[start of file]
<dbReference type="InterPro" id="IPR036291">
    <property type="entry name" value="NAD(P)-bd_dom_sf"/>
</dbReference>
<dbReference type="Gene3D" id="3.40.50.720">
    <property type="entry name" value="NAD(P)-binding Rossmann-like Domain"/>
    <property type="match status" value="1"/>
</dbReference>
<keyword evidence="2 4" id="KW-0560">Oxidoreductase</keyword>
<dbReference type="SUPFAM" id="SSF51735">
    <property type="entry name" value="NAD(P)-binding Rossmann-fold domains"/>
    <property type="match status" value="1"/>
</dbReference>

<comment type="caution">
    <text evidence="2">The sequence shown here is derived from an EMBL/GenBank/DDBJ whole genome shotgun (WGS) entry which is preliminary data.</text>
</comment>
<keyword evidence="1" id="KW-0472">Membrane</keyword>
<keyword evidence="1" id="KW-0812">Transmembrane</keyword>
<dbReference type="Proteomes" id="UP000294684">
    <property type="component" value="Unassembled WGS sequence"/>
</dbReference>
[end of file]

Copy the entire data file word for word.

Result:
<dbReference type="InterPro" id="IPR036291">
    <property type="entry name" value="NAD(P)-bd_dom_sf"/>
</dbReference>
<dbReference type="Gene3D" id="3.40.50.720">
    <property type="entry name" value="NAD(P)-binding Rossmann-like Domain"/>
    <property type="match status" value="1"/>
</dbReference>
<keyword evidence="2 4" id="KW-0560">Oxidoreductase</keyword>
<dbReference type="SUPFAM" id="SSF51735">
    <property type="entry name" value="NAD(P)-binding Rossmann-fold domains"/>
    <property type="match status" value="1"/>
</dbReference>

<comment type="caution">
    <text evidence="2">The sequence shown here is derived from an EMBL/GenBank/DDBJ whole genome shotgun (WGS) entry which is preliminary data.</text>
</comment>
<keyword evidence="1" id="KW-0472">Membrane</keyword>
<keyword evidence="1" id="KW-0812">Transmembrane</keyword>
<dbReference type="Proteomes" id="UP000294684">
    <property type="component" value="Unassembled WGS sequence"/>
</dbReference>